By Pastor Jerry Donovan
It’s been over forty years since the images from the Apollo missions to the moon forever changed our understanding of our place in the universe. The famous image of the earth “rising” over the moon, while strangely beautiful, represents a world that looks surprisingly small. And that’s just the viewpoint from the moon, the closest object in the barely understandable vastness of space. Another image I remember seeing is the size comparisons between the earth and the other planets in the solar system. In comparison the image of Jupiter is the size of a volleyball, while the earth looks like a marble. In comparing the image of the sun, Jupiter looks like a marble, and the earth looks like a single dot. And our perspective changes dramatically when you compare some of the closest stars in our galaxy to our sun. it looks like a pea. Jupiter is invisible from that perspective, and the earth is smaller than invisible!
One of the ironic effects of these images that compare the size of our planet to other celestial bodies is that it has brought the world closer together. Internet and world-wide cable TV have had that effect as well. Surprisingly, I think all of this has also made us much more aware of what a staggering number of people 6.8 billion is! Challenged with such vastness, some will “think globally and act locally,” but it seems that there are many in our world who have decided that they can’t really make a difference, so they have stopped trying and retreated into their own world.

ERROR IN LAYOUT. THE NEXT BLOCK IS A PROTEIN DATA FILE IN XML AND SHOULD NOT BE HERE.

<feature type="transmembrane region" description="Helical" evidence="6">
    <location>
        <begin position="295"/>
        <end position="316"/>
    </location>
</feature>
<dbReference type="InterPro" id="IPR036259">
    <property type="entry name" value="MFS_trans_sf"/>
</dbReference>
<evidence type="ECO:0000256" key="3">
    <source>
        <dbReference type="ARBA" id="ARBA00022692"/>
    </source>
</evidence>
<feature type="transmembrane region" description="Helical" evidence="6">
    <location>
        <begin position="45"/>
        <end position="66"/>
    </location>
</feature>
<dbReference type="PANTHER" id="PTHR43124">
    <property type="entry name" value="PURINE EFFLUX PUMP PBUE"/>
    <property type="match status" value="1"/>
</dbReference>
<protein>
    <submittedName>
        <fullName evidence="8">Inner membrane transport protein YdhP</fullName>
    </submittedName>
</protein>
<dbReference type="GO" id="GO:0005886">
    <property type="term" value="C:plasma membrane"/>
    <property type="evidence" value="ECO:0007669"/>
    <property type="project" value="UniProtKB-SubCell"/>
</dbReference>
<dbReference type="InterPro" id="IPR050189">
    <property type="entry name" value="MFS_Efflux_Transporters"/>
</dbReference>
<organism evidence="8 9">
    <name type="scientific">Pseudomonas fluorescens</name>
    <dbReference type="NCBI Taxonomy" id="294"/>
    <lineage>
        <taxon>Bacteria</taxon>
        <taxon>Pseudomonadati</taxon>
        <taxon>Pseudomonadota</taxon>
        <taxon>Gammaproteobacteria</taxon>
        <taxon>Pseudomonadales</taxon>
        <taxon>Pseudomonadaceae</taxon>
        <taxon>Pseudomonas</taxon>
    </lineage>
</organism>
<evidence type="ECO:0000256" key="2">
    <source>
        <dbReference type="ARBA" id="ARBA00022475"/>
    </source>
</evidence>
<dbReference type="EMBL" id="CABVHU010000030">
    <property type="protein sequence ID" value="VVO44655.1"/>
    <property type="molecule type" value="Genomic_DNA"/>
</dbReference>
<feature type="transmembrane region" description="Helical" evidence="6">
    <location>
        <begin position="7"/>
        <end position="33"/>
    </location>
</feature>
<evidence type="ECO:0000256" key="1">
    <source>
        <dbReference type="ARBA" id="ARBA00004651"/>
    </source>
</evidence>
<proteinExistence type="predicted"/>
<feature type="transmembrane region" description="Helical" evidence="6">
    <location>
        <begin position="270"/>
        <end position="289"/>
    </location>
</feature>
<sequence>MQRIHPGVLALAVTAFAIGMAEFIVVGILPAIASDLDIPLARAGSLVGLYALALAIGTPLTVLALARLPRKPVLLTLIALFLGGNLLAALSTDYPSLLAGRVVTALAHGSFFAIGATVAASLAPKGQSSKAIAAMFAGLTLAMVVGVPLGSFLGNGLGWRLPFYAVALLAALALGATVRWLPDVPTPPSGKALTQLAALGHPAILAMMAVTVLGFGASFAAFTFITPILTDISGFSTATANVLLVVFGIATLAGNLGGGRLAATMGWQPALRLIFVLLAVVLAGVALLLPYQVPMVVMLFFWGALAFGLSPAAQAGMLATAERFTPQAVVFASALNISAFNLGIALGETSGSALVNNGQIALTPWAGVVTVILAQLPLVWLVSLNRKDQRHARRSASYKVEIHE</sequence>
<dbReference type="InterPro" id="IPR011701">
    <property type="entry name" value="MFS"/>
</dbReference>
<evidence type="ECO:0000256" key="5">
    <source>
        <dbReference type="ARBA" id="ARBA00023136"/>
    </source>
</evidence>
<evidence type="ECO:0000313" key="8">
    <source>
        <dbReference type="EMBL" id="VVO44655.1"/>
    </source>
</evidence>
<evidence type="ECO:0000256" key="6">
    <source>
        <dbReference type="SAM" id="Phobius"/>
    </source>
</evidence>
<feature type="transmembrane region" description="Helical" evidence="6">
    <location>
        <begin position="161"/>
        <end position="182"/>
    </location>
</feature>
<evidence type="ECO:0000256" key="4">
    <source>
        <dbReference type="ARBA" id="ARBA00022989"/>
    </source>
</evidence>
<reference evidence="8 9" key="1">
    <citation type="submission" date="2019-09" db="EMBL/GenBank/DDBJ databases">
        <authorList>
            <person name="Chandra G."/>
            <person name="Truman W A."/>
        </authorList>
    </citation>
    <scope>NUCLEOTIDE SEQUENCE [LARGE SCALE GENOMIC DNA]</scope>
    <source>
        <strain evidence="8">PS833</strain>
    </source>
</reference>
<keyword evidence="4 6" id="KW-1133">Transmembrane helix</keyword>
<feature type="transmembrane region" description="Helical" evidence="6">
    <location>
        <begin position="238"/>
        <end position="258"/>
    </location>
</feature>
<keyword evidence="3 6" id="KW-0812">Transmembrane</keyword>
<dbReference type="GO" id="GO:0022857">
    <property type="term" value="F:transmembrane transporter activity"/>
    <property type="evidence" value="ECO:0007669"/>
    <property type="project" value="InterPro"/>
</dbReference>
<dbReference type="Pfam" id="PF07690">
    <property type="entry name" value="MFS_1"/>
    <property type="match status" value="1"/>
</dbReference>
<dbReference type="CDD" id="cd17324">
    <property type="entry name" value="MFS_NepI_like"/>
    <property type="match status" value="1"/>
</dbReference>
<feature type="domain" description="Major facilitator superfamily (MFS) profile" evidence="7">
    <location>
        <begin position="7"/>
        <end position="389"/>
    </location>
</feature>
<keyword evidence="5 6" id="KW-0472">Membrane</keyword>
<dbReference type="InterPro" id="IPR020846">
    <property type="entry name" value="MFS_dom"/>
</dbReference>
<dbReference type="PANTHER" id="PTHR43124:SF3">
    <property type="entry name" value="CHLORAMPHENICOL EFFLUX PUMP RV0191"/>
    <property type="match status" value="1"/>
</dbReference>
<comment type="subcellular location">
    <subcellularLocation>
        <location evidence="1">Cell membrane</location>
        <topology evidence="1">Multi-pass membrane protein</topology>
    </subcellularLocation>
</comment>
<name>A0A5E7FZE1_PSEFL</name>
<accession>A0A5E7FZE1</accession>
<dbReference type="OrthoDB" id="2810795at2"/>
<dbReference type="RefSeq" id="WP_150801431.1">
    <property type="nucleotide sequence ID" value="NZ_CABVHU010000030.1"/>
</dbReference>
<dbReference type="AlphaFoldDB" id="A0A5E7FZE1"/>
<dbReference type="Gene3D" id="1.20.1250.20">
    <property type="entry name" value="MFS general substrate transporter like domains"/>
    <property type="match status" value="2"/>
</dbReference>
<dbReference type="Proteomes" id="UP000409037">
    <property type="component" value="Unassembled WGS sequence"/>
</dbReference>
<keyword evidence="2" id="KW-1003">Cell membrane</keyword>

Actually, this point of view has been around longer than we may think. Paul warns the first century Galatians to avoid “growing weary in doing what is right” (9 Let’s not get tired of doing good, because in time we’ll have a harvest if we don’t give up. Gal. 6:9 CEB). The people Paul addressed still believed in large part that the earth was the center not only of the solar system, but of the entire creation! Yet he found it necessary to encourage them to recognize that the work they do for the Kingdom of God is work that has lasting significance. The way Paul did that was to remind them that God’s work is like a harvest that will someday be finished. The people of Paul’s day knew a lot about harvesting. There is a right time for it; if you try to harvest before that time, the fruit isn’t ripe, and if you wait too late it will spoil. And there is a sense of predictability to the idea of a harvest. The rhythm of planting and harvesting creates the expectation that harvest follows planting like day follows night.
I think we might all agree that there’s something built into the very nature of a life of sacrificial love, a life of bearing one another’s burdens, a life of loving your neighbor as yourself that is “draining.” You give and give and give some more, and never really know if any of what you’re giving is doing any good at all! But Paul recommends that we take a longer look when we find ourselves getting discouraged. We need to look at things from a broader perspective when we feel that our work is insignificant. In a very real sense, our “bigger” perspective of the vastness of the universe and our place in it needs the “broader” perspective of the Kingdom of God that continues to grow and produce fruit until the final harvest day. The harvest that our Lord and Savior Jesus the Christ saw as ripe already is one that will be completed in God’s good time.
We all need that confidence Paul says in 1 Corinthians 15:58 (NCV), “your work in the Lord is never wasted,” (58 So my dear brothers and sisters, stand strong. Do not let anything move you. Always give yourselves fully to the work of the Lord, because you know that your work in the Lord is never wasted.1 Cor. 15:58, New Century Version).